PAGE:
Will Fiber Optic Cables Replace Copper Ethernet Cables?

As cloud computing, big data, 5G, and other new technologies emerge, data centres continue to expand in scale, making their architecture and cabling increasingly complex. The lightweight and reduced cost of fibre optics has made it increasingly popular for backbone networks, with fibre optics accounting for over 70% of the cabling in large data centres, far exceeding copper. Many copper cable practitioners worry that copper cables will be completely replaced by fibre optics.

network cable
network cable

However, recent research into the latest international standards ISO11801-1:2017 and ANSI/TIA-568.2-D suggests that Cat. 8 40G can fill the gap for copper twisted pair cables in 40G transmission applications.

Advantages of Fiber Optics over Copper Ethernet Cables

Fibre optics has higher transmission rates and bandwidth, making it ideal for high-bandwidth applications such as backbone networks.

Advantages of Copper Ethernet Cables over Fiber Optics

Copper cables use electrical pulses to transmit data and support voice signals. This makes them suitable for voice transmission, unlike fibre optics.

Copper cables can also conduct electricity while transmitting data, making them suitable for wireless access, POE power supply systems, and LED-based electrical systems.

Role of Copper Ethernet Cables in Data Centers

TIA standard TIA 568.2-D describes the essential applications of copper cables in data centres:

  • Cat8-rated 25GBase-T and 40GBase-T applications.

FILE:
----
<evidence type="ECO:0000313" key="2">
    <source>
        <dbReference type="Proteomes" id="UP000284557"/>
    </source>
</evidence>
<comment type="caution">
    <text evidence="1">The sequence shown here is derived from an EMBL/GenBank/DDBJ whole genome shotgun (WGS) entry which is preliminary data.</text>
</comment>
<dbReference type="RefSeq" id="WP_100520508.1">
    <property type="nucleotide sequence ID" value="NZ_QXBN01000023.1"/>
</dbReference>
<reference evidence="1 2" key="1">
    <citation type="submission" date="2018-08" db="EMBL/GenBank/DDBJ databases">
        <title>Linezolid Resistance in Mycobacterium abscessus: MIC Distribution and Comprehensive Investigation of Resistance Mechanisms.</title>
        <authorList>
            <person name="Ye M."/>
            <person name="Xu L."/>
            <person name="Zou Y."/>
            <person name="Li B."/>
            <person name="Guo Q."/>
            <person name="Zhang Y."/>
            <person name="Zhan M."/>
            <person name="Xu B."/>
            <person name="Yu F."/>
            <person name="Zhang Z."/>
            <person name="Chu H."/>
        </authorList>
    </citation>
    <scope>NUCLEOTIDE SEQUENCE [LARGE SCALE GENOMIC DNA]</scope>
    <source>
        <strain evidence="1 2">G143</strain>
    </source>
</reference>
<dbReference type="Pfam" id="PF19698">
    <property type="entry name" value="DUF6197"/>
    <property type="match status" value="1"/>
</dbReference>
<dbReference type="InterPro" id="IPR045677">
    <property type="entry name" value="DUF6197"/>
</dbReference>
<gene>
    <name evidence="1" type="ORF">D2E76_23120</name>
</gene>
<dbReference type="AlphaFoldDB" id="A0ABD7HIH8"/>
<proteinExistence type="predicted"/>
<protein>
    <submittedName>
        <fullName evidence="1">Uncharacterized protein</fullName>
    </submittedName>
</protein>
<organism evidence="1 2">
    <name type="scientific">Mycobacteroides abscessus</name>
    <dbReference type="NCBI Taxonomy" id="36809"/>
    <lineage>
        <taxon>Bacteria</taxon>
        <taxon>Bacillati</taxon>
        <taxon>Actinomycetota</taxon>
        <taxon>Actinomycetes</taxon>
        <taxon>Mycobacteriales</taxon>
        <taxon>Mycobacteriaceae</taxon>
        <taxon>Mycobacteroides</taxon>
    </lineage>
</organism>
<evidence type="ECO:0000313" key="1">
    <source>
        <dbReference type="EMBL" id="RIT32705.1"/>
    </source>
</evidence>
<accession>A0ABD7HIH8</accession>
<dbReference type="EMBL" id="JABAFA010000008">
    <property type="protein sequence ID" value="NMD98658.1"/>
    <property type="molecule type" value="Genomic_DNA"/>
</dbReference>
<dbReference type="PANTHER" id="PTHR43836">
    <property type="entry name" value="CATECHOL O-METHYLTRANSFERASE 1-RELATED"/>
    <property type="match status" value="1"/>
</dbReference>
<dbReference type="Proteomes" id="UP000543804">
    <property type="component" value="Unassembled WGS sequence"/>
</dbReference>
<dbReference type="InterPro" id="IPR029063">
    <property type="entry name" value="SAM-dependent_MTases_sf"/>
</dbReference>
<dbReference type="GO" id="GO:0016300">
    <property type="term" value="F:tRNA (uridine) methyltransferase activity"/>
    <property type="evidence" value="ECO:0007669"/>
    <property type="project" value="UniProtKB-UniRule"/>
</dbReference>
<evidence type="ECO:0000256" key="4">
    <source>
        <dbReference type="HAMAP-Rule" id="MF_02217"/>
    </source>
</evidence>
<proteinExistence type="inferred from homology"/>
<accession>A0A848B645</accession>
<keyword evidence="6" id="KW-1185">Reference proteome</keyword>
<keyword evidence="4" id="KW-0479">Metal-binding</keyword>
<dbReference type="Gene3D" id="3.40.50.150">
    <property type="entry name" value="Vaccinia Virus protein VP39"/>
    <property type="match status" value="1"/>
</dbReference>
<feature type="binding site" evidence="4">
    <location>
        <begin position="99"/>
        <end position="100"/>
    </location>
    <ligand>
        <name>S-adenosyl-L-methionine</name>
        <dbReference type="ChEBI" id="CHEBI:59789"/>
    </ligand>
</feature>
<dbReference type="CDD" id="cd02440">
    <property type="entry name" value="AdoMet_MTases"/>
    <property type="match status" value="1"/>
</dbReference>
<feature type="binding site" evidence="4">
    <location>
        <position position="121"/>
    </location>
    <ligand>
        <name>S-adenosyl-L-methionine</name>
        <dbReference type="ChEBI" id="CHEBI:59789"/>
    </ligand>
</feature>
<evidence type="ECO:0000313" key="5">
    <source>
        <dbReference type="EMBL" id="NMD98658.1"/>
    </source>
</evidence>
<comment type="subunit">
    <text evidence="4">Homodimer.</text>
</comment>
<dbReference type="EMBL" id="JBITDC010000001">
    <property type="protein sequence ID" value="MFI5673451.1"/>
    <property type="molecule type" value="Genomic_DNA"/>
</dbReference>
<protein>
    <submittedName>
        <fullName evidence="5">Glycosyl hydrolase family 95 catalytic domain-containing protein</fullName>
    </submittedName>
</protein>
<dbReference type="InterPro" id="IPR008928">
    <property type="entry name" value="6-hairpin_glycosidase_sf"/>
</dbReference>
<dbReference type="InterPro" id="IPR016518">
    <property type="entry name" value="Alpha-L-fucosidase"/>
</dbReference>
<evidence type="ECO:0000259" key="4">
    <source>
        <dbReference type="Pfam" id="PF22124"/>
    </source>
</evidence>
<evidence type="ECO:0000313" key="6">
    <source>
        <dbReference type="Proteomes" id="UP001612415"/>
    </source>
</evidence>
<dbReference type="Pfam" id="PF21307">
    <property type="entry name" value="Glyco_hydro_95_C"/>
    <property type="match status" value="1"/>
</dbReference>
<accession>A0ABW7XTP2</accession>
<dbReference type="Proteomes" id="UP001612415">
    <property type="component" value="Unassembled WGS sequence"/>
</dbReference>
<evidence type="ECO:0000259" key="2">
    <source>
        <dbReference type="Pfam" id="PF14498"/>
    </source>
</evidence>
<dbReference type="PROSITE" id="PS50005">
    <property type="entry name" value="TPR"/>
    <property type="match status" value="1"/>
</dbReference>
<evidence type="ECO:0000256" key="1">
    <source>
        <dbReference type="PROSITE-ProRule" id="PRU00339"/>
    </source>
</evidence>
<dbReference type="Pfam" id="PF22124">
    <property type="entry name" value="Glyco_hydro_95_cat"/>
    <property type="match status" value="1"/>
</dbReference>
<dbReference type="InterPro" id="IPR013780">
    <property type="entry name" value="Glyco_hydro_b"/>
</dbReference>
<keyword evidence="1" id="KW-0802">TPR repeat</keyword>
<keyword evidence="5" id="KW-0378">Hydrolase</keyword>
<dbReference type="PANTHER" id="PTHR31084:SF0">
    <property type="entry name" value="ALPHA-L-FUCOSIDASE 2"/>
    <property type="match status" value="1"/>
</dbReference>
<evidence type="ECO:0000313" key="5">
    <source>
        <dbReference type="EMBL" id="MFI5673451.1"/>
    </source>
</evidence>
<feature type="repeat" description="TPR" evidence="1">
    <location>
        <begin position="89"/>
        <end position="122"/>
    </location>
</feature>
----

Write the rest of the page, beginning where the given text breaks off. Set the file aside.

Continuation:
• Coaxial balanced electrical cables (DACs) for 100GBase-CR2, 100GBase-CR4, and 200GBase-CR4 applications.
  • Main trunk fibre optic technology upgrades, including 200G/400G receivers and transceivers based on IEEE802.3bs and IEEE802.3cm, as well as the latest OM5 fibre technology.
  • The latest IEEE802.3bt POE standard for smart systems in data centre buildings.
  • Attenuation requirements for single-mode and multi-mode fibre in SAN networks.
  • Redundant connectivity models for different network scales and architectures (EOR, TOR).
  • Analysis of advantages and disadvantages of different network architectures (tree, spine-leaf, full-mesh).
  • Recommended network and cabling architectures for enterprise data centres, IDCs, micro-modules, and EDGE data centres.

Modular Plug Terminated Links (MPTLs)

The inclusion of MPTLs as an option for connecting devices in TIA-568.2-D is likely to drive the growth of RJ45 copper cable applications, especially in surveillance systems using IP cameras. The standard’s appendix also includes 28AWG network patch cables, which will improve airflow and space utilization in high-density applications.

Types of Copper Ethernet Cables

Copper cables come in various types, each with its application:

  • Cat5e Network Patch Cables: Bandwidth of 100MHz, maximum transmission rate of 1000Mb/s, suitable for home networks and indoor cabling
  • Cat6 Network Patch Cables: Bandwidth of 250MHz, maximum transmission rate of 10Gb/s, improved performance over Cat5e, typically limited to 55 meters
  • Cat6a Network Patch Cables: Bandwidth of 500MHz, the maximum transmission rate of 10Gb/s, supports distances up to 100 meters, thicker conductors make it suitable for industrial environments
  • Cat7 Network Patch Cables: Bandwidth of 600MHz, supports 10Gbps transmission rates at distances of 100 meters, strong shielding reduces attenuation, supports transmission rates of up to 40Gbps at 50 meters and 100Gbps at 15 meters
  • Cat8 Network Patch Cables: Bandwidth of 2000MHz, maximum transmission rate of 40Gb/s, limited to 30 meters, specifically designed for 25GBASE-T and 40GBASE-T applications

Conclusion

Copper cables continue to play a vital role in voice transmission, indoor networks, horizontal cabling, POE systems, and other applications. They will not be completely replaced by fiber optics. Copper technology is still under development, with Cat. 8 and Cat. 9 offering the potential to meet future connectivity demands.